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Trading options in the Netherlands

The Dutch financial landscape is growing fast, and one of the most recent developments has been a rise in trading options.

Options have become popular because they allow for speculation on the price development of an asset without being exposed to directional risk, as you would be when you buy or sell that asset.

This article will go over all aspects of trading options in the Netherlands so that any trader can understand what’s going on.

Existing Options

The first thing to do is figure out how many types of options exist.

Put and Call Options

In short, there are two: Put and Call options (there are variations like European style vs American style).

A put option gives you the right to sell shares at a set price before a specific date; call options give you the freedom to buy shares.

For example, if an investor holds a put option and the cost of the stock falls below his break-even point, they can sell it to receive a certain amount of cash (called exercising the contract).

There are several marketplaces where you could trade options: exchanges like Euronext and Eurex, as well as alternative trading venues such as “market makers” and online brokers.

This article will focus on the first two because those have been traditionally considered ‘tradable’ options markets.

One exciting thing about options here is that they behave more like securities than futures. That means that all Dutch financial laws apply to them, which can be bad for traders because these rules restrict what’s possible in options trading.

The Dutch regulator is the AFM, which watches overall financial activity in this country (and will be mentioned throughout this article regarding essential rules).

When trading outside of the Netherlands, it gets more relaxed for some exchanges; that’s why many people choose to sell at international businesses like CBOE or CME because of fewer restrictions.


The differences between an option and a futures contract are usually explained by comparing the leverage involved.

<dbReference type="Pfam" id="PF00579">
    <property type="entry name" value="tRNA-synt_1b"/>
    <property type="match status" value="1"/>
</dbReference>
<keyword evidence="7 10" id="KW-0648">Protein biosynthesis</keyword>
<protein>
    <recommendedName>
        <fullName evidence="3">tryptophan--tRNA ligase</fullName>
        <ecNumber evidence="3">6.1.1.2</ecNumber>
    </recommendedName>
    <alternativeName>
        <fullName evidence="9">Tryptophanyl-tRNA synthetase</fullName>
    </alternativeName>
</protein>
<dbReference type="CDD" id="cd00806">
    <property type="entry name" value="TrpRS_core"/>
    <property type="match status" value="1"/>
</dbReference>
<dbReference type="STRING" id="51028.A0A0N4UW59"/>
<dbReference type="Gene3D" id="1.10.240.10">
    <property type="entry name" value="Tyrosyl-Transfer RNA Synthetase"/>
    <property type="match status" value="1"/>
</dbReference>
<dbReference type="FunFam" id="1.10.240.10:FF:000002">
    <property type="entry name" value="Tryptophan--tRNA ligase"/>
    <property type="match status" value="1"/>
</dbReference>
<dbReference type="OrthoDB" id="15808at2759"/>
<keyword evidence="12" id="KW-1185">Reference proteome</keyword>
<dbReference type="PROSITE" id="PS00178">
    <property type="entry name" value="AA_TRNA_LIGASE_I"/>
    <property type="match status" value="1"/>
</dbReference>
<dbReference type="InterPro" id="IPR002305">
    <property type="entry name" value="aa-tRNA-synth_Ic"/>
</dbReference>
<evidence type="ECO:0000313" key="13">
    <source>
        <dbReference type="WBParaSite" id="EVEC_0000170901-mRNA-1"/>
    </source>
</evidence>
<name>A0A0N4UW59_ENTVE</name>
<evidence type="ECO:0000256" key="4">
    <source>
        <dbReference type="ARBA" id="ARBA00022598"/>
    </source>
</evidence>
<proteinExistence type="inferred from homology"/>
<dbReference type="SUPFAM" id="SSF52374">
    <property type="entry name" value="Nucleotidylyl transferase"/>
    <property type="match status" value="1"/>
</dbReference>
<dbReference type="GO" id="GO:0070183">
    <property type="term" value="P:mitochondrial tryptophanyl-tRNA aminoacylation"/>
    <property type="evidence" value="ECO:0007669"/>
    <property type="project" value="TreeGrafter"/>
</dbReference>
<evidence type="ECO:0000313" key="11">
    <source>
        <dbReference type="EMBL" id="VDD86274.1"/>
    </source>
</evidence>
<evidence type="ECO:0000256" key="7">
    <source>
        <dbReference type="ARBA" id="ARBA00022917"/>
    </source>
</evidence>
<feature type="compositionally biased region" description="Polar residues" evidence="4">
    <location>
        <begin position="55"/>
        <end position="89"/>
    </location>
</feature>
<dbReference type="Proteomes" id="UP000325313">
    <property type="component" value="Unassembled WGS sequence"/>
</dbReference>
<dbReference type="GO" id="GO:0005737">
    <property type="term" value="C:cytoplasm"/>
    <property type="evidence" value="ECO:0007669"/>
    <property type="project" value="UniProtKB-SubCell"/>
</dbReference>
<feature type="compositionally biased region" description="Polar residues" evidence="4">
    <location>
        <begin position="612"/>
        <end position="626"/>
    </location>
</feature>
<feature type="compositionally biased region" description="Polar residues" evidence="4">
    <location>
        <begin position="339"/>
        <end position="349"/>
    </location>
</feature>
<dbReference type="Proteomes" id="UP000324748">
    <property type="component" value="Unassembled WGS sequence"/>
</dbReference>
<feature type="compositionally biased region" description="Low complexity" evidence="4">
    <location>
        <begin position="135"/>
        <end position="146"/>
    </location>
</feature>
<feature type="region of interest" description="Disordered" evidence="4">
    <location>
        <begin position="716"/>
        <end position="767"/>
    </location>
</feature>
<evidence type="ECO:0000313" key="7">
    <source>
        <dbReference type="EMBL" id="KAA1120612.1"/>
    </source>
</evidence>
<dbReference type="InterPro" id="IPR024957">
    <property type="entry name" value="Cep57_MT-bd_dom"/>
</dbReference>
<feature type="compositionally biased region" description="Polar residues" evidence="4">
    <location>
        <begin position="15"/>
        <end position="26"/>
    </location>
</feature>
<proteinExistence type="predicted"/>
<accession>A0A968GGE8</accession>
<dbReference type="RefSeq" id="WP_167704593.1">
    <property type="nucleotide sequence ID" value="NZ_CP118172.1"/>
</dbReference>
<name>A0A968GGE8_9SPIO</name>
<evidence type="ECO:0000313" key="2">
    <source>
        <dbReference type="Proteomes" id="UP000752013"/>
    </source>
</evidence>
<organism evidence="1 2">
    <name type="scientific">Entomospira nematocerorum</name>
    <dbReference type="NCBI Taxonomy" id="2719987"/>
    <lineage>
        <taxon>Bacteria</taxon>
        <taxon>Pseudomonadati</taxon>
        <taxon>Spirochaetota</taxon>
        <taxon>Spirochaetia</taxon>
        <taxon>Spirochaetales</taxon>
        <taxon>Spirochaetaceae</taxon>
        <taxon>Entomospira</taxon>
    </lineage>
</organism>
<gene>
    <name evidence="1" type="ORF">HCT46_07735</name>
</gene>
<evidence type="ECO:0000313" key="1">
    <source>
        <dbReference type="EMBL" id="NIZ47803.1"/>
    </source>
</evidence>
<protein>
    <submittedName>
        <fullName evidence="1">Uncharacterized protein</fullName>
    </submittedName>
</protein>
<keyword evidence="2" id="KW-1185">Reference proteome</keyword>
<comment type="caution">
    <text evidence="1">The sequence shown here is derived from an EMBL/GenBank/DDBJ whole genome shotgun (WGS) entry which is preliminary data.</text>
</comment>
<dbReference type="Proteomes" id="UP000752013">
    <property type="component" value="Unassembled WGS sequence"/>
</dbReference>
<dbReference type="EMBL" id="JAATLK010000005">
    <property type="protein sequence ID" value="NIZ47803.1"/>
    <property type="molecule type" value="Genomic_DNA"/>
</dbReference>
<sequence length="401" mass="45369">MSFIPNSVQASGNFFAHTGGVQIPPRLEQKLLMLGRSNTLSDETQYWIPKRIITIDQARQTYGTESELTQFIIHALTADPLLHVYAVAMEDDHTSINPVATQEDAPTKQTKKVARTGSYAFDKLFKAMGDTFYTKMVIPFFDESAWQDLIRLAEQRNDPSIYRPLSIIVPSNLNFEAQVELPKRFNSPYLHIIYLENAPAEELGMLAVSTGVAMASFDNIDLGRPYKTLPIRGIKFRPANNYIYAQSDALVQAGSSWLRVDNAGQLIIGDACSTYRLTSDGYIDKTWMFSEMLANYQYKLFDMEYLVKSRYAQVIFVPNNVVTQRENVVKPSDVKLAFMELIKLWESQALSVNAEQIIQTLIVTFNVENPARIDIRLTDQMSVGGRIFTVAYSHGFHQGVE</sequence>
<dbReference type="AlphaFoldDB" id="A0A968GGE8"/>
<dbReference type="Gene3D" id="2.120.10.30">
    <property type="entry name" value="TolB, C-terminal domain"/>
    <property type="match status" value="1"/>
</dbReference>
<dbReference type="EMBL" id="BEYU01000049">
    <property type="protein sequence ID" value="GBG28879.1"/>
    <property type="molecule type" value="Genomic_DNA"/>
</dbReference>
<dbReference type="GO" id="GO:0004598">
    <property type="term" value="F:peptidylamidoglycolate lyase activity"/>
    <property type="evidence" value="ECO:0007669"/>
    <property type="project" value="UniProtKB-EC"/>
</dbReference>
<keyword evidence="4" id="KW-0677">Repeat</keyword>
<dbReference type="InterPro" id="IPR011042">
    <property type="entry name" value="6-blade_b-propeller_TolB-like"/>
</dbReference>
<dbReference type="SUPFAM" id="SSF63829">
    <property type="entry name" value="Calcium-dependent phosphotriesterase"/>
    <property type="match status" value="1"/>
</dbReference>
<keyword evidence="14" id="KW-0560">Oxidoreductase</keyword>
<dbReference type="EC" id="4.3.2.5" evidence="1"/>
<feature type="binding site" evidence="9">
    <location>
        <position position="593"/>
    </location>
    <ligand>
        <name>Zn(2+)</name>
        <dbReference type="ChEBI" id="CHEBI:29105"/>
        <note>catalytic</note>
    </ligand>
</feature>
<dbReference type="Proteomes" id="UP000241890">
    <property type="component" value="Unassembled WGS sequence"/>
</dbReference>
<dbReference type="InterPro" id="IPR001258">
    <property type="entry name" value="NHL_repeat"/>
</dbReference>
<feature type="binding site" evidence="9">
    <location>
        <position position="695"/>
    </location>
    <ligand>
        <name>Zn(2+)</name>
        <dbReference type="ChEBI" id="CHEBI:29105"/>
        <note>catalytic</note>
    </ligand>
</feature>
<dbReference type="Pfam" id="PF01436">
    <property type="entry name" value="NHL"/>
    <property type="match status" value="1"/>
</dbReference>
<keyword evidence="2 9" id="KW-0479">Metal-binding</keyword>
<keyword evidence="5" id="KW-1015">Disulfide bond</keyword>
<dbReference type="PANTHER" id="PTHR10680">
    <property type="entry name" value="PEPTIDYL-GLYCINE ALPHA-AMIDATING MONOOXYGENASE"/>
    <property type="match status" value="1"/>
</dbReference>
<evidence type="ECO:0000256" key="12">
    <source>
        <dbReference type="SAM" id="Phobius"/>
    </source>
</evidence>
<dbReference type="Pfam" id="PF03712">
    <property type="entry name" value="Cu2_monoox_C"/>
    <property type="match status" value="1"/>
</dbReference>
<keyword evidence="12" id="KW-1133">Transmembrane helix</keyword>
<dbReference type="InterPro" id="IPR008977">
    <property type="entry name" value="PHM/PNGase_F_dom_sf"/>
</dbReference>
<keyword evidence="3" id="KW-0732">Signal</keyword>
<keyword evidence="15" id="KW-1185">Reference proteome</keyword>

For example, if you hold a Dutch 100-strike call option on EUR/USD with an expiration date of January next year, your maximum potential gain would be roughly 2x compared to what you could have achieved with owning one lot of EUR/USD outright (buying or selling one standard lot at the spot and closing it today).

The reason is that you don’t buy or sell currencies outright, but through options, you gain the right to do so. So to achieve your maximum gain of 200 points (2.000 USD), the price of EUR/USD would need to reach 122 (roughly) (1/0.685 = 1.382; 1.382 * 2 = 3.764; 100 – 1 – 3 – 0 = 94).

Leverage is one of the most exciting aspects because it makes trading options more like gambling than investing: You can win a lot and lose a lot. The value and characteristics of an alternative depend on whether it’s being treated as a put or call option.

For example, a contract that has the right to buy something at 1 euro will be less sensitive to changes in price than one that has the right to sell it at 1 euro (because it’s more likely that buying/selling pressure will come into play).

In Conclusion

To wrap everything up here, we’ll describe how things work by using an example of a Dutch trader who goes long on EUR/USD as follows:

He expects the market to rise, so he decides to go long on EUR/USD with a January expiry – where he bought one contract for €10,000 with his margin account. This means that if the value of his position increases beyond €11,000, he could withdraw those funds from his account. The cost is €300(3%).

Now he has two options: He can settle (close) his position before the expiry date, which would mean that he sold back the contract for €11,300. Or if the value of EUR/USD went up to €12,000 by January, he could exercise his call option – meaning that it becomes a real deal with him buying one lot of EUR/USD at spot price and closing it today.

This justifies his initial €10,000 bet because now it’s worth €1,300 more than what he paid for! If only everyday trading were this easy. For more information, read more here.


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